Because all the other slides are white, the red title slide stands out much more and makes people pay attention.

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Second way to use contrast is shape. Now traditionally when you think of shapes, you think of shapes like in that example: circles, squares, triangles, etc. And while they can be used within your slides for contrast, those aren’t actually the shapes that we most rely on in our presentations

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What we rely on a lot are fonts. So one way of achieving contrast is through using different types of fonts within your presentation.

I tend to use custom fonts cause the fonts that are built in to our systems are mostly designed for reading paragraphs of text, so they don’t quite work when on a slide, and also people are more familiar with them already and it won’t stand out as much as it could.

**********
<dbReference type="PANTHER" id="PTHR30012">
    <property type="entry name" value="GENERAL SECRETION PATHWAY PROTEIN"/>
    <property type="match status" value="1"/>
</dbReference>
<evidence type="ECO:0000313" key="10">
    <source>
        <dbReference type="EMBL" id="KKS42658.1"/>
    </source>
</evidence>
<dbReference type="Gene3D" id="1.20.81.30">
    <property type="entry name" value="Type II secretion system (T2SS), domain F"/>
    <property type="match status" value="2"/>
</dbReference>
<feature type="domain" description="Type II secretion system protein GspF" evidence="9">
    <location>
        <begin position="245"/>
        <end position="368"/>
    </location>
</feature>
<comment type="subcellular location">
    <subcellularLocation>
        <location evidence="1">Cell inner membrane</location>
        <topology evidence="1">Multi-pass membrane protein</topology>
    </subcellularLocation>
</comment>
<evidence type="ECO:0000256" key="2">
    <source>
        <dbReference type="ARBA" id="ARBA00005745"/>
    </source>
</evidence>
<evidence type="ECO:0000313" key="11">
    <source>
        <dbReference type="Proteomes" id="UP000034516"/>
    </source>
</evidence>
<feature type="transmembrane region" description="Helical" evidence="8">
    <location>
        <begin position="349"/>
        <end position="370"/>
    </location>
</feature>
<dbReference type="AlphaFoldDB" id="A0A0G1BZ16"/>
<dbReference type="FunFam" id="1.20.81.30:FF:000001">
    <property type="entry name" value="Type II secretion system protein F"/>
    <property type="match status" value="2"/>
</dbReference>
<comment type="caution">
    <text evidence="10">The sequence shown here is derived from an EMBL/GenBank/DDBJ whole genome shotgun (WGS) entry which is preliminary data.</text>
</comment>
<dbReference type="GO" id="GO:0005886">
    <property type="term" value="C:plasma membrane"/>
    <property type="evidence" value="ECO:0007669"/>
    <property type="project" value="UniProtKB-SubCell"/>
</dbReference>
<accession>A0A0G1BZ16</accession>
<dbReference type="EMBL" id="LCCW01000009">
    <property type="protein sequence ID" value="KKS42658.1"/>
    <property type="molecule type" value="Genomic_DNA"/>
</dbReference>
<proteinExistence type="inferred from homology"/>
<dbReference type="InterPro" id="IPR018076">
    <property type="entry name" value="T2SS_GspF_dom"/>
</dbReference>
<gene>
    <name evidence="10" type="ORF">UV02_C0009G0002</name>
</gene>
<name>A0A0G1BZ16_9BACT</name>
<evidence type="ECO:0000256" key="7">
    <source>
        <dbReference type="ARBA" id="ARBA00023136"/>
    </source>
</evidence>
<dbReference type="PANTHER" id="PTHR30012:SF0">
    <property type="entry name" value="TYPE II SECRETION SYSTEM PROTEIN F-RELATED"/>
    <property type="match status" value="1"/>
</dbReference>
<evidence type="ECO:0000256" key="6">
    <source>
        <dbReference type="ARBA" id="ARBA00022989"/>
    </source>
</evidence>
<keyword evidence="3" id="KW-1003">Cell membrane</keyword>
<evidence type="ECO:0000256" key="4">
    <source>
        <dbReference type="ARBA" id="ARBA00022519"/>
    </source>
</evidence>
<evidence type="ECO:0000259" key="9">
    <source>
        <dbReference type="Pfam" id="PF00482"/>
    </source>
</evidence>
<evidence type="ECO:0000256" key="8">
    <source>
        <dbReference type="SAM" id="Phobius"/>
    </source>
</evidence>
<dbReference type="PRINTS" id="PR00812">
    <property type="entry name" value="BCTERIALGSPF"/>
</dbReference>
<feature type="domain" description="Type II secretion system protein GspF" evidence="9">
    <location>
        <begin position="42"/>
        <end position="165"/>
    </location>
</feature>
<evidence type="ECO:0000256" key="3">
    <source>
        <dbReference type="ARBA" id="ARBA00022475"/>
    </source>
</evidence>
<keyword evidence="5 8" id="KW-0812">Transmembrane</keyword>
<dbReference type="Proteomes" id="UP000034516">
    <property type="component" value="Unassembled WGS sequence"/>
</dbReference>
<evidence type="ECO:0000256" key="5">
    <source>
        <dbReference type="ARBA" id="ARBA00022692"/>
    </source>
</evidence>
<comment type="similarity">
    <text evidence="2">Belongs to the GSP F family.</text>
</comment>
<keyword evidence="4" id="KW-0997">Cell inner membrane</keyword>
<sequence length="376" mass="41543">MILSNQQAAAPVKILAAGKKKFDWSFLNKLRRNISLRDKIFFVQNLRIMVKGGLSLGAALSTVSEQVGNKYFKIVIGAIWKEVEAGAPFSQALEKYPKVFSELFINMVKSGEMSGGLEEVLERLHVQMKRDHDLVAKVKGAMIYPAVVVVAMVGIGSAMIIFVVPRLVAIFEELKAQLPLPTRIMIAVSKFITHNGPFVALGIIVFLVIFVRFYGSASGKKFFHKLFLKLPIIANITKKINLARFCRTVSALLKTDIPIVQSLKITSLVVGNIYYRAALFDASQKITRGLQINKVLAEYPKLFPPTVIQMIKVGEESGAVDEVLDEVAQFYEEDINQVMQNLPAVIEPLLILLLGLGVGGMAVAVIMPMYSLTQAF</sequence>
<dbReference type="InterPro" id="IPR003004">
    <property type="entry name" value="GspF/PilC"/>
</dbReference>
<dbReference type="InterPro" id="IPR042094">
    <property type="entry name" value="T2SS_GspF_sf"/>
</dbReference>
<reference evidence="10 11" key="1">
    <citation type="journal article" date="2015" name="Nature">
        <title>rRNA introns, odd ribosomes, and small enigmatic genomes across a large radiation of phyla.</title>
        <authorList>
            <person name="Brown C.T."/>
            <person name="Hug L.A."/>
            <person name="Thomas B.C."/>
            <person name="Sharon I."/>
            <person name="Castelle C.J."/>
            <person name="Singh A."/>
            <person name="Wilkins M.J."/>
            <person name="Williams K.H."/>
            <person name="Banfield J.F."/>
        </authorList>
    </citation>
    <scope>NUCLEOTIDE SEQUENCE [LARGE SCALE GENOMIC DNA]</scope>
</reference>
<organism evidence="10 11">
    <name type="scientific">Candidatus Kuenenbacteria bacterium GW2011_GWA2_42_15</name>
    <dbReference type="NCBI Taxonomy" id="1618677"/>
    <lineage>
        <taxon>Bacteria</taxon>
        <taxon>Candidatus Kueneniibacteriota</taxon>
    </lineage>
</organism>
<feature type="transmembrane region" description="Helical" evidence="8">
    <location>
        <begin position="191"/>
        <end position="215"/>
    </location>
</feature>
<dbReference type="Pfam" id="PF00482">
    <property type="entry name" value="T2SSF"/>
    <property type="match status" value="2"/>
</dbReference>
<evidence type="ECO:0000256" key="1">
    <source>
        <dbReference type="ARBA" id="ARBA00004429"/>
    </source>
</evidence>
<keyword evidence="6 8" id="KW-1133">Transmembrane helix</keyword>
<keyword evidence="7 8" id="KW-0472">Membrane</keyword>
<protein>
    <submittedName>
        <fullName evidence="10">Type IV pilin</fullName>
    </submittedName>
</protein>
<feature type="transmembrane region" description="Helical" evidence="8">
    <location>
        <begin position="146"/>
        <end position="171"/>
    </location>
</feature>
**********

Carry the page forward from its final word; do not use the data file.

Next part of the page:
Which fonts you end up choosing is quite a personal choice, and it will depend on your presentation style what type of feeling you want your slides to exhibit.

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If you don’t want to spend anything, the first place to look for free fonts is Google Fonts.

The main focus of the collection is in providing the fonts as web fonts, but you can download them too and use them in most slide editors.

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If you’re willing to pay for fonts, I’d suggest taking a look at the bundles on these websites (Design Cuts, Pixel Buddha, DreamBundles, The Hungry JPEG). Rather than buying a single font, you basically buy a bundle of different fonts and they often include quite a large and interesting selection.